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What Is the ELISA Test?

Reviewed by Dan Brennan, MD on April 20, 2021

If your doctor suspects you have one of several diseases, they may want to perform an “enzyme-linked immunosorbent assay” test. This is more commonly known as an ELISA test, and it can help to confirm your diagnosis. 

An ELISA test is a blood test that looks for antibodies in your bloodstream. When certain antibodies are present, it’s a sign your immune system is trying to fight off a disease. Here’s how ELISA tests work and what to expect if you need one. 

What Can ELISA Tests Help Diagnose?

An ELISA test can help identify situations that lead your immune system to make antibodies. Certain diseases aren’t easy to identify with other means like swab tests. In these cases, an ELISA blood test can help spot signs of infection or disease in your system. 

A few of the conditions an ELISA test can help identify include:

How Do ELISA Tests Work?

An ELISA test uses specialized enzymes that attach to antibodies in your blood. The test involves mixing a sample of your blood with a known compound on special absorbent plates. Depending on what your doctor is diagnosing, the test can use many different enzymes and identify many different antibodies.

If your blood contains the antibody your doctor is looking for, the enzymes on the plate will attach to it. Positive tests make the plates change color, while negative tests do not. Depending on the change, the lab is able to tell whether you have a certain condition. In some cases, they can even determine how severe the condition is.

What to Expect During an ELISA Test

An ELISA test is quick and easy for you as the patient. Most of the testing process happens in a lab, and you do not need to be present for it. All you need to do is have your blood drawn.

During the test, a healthcare worker will sterilize your inner elbow with an antiseptic wipe. They will also apply a tourniquet to your upper arm in order to make the blood draw site more visible. Then they will place a needle in your arm and pull out a small sample of blood into a vial. This is the sample that will be tested in the lab. 

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Once they have collected enough blood, the healthcare worker will remove the needle and have you put pressure on the blood draw site. This helps the site clot and prevents bleeding. You may experience a small amount of discomfort when the needle is placed and removed or when you put pressure on the site. 

Once you have kept pressure on the site for several minutes, the healthcare worker will confirm that the site is clotted. They may give you an arm wrap and instructions when to remove it. They will also make sure you’re not feeling dizzy or lightheaded. Once you’re feeling comfortable, you’ll be finished and free to leave.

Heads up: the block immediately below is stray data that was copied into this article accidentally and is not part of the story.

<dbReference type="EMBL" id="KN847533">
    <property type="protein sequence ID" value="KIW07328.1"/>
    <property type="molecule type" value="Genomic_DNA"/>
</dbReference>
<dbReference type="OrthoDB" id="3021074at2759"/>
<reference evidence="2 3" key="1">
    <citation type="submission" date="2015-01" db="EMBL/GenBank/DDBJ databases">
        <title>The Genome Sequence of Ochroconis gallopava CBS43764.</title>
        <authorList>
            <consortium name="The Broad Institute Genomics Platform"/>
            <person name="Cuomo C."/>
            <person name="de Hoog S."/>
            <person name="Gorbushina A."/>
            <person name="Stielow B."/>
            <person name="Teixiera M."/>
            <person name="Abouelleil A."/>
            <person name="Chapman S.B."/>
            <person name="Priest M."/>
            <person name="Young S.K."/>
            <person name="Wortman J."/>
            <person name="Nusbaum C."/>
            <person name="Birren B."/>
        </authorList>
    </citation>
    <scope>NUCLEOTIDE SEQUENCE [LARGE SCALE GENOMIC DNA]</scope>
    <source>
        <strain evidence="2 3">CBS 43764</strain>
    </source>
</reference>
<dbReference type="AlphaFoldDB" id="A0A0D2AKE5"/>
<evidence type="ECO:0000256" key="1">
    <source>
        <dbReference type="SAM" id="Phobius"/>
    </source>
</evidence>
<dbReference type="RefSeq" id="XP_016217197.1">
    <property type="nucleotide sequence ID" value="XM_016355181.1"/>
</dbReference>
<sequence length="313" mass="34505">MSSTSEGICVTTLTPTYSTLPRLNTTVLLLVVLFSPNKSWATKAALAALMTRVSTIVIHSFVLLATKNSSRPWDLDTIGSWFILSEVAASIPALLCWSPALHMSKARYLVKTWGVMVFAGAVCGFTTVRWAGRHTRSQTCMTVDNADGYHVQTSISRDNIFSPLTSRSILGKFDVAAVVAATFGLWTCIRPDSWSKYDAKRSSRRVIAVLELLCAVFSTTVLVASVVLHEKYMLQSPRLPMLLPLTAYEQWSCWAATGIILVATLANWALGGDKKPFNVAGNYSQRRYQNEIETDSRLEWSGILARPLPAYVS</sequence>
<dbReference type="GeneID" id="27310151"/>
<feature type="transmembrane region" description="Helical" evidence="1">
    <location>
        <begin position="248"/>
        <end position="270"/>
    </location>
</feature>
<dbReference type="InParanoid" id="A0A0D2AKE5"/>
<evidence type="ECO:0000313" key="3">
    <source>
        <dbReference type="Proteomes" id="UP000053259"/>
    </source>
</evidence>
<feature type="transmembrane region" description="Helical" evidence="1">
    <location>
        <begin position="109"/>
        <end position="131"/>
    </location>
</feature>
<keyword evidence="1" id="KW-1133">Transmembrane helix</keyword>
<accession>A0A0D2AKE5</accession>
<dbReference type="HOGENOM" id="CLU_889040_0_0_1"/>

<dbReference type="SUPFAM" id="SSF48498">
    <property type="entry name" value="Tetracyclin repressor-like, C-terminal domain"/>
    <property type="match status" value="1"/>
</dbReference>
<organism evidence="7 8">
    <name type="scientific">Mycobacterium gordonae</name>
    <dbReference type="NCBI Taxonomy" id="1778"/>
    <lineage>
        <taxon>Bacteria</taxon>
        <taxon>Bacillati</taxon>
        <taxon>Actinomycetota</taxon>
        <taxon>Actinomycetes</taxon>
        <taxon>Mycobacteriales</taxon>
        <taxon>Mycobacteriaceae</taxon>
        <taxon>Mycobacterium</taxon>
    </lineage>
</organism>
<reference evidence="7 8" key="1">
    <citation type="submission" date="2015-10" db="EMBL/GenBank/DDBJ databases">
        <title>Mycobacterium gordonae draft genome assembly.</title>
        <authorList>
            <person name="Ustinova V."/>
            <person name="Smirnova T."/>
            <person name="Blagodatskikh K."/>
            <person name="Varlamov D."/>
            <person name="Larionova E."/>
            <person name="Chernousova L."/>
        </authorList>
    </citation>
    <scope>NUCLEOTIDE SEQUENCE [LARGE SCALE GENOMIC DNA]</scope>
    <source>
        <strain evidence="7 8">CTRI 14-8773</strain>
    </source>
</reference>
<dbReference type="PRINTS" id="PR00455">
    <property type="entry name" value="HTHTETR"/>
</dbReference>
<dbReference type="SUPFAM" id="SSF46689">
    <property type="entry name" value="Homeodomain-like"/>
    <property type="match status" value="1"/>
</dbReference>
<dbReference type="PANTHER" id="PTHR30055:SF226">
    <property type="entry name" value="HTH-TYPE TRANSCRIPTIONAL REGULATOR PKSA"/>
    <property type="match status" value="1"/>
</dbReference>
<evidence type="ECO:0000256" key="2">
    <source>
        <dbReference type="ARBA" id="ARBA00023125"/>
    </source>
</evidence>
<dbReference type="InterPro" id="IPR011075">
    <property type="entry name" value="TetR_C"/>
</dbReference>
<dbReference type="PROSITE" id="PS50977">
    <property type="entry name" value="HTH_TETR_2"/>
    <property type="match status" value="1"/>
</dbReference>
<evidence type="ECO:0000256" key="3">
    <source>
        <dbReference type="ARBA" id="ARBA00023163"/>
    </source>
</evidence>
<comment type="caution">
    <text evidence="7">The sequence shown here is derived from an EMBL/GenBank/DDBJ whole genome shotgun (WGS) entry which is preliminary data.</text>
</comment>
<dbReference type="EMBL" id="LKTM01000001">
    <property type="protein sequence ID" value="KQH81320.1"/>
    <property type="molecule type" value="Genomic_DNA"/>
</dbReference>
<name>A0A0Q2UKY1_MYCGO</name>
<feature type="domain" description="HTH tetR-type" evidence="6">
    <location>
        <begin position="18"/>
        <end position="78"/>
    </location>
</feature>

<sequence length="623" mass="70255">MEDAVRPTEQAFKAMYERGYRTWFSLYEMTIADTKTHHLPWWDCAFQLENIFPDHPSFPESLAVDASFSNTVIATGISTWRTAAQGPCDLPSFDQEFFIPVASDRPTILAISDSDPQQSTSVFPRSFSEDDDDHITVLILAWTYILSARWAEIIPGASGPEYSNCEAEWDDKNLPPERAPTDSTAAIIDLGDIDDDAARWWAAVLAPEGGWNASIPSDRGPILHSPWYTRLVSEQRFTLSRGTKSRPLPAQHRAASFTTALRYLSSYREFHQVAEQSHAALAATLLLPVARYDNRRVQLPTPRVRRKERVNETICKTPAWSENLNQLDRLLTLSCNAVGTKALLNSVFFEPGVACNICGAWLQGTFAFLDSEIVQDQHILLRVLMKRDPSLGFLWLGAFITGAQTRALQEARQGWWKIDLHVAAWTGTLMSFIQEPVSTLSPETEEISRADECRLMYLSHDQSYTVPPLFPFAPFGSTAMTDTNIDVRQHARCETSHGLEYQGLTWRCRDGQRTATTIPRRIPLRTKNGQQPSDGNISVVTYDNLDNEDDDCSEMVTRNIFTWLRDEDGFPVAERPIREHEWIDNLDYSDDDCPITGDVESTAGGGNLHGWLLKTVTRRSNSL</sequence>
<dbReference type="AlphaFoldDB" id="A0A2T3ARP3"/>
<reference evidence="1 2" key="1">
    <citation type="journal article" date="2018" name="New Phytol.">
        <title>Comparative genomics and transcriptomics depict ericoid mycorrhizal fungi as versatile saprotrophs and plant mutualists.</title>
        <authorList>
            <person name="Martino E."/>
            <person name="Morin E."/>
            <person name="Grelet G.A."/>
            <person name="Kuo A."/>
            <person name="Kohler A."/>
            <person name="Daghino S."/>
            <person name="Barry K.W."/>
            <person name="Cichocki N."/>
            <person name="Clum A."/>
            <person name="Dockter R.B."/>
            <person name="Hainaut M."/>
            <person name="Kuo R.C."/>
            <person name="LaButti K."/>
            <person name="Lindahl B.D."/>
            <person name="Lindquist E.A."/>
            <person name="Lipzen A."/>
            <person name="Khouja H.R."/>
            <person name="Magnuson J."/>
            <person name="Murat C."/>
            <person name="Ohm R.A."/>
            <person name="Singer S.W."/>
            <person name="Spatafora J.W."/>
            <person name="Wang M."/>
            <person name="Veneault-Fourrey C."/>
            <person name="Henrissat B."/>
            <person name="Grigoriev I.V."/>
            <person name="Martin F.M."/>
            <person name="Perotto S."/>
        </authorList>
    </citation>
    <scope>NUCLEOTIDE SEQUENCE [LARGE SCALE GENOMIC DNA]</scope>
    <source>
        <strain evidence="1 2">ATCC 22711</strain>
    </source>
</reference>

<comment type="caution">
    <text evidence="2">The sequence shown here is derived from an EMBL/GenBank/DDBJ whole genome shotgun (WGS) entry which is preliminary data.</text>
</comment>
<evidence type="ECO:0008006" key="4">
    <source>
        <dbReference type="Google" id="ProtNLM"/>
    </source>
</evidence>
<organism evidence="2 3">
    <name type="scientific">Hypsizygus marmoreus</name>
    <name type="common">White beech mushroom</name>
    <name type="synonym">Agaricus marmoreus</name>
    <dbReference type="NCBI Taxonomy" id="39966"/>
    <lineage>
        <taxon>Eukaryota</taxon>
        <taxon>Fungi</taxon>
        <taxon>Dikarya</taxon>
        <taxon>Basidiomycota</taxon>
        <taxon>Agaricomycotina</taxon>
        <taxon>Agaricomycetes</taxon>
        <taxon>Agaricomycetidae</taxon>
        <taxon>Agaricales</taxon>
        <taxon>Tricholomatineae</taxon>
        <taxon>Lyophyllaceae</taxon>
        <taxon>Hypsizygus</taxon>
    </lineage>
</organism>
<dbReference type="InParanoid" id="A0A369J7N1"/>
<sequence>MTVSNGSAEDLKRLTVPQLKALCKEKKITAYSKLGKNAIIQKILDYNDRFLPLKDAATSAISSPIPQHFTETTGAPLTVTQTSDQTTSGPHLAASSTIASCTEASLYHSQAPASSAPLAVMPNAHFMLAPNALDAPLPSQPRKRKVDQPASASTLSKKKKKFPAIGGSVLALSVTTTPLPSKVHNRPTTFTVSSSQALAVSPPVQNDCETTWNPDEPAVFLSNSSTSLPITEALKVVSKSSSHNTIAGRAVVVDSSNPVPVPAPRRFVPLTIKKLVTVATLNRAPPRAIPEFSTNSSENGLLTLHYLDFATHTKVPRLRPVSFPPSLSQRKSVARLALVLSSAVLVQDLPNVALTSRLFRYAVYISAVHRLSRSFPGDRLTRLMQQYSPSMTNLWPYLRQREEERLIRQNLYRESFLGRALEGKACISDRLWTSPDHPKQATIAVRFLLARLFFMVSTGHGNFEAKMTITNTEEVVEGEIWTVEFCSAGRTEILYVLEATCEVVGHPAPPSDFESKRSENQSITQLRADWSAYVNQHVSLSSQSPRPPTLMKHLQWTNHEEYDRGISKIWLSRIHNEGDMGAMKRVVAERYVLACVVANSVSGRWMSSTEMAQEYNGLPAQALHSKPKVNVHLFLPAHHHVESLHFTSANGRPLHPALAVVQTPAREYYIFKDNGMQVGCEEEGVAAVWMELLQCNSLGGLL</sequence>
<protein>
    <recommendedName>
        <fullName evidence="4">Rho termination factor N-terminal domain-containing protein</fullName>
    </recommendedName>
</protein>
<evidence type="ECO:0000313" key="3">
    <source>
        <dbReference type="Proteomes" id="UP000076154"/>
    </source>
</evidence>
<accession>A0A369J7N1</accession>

It may take several weeks to get the result from your ELISA test back. Your doctor will notify you about the results and may have you come in to talk about them. 

ELISA tests are usually the first step of the diagnosis process. If an ELISA test comes back positive, your doctor may ask you to take further tests to confirm the diagnosis. If it comes back negative, they may have you repeat the test in a few weeks in case of a false negative result. 

Risks of ELISA Tests

An ELISA test has few risks because the test itself is performed on your blood sample in a lab. The risks come from the process of getting your blood sample drawn. Some potential risks of getting your blood drawn done include:

  • ‌Feeling dizzy or faint
  • ‌Bruising at the site of the blood draw
  • Bleeding from the site of the blood draw
  • ‌Infection in the site of the blood draw

‌Phlebotomists have years of training to make blood draws as quick and painless as possible. Let your doctor and the medical professional doing the blood draw know if you’ve ever had problems with blood tests before, if you have a bleeding disorder, or if you bruise easily, so they can take extra precautions. 

WebMD Medical Reference

Sources

SOURCES:

Asian Pacific Journal of Cancer Prevention: “Comparison of Salivary and Serum Soluble CD44 Levels between Patients with Oral SCC and Healthy Controls.”

British Society for Immunology: “Enzyme-linked immunosorbent assay (ELISA).”

‌Centers for Disease Control and Prevention: “Rocky Mounta

European Medical Journal: “Pernicious Anaemia: Mechanisms, Diagnosis, and Management.”

Food and Drug Administration: “COVID-19 ELISA pan-Ig Antibody Test.”

‌Mayo Clinic: “Lyme disease.”

‌National Health Service: “Overview: Blood tests.”

‌National Heart, Lung, and Blood Institute: “Blood Tests.”

‌Stanford Health Care: “Enzyme-Linked Immunosorbent Assay (ELISA).”

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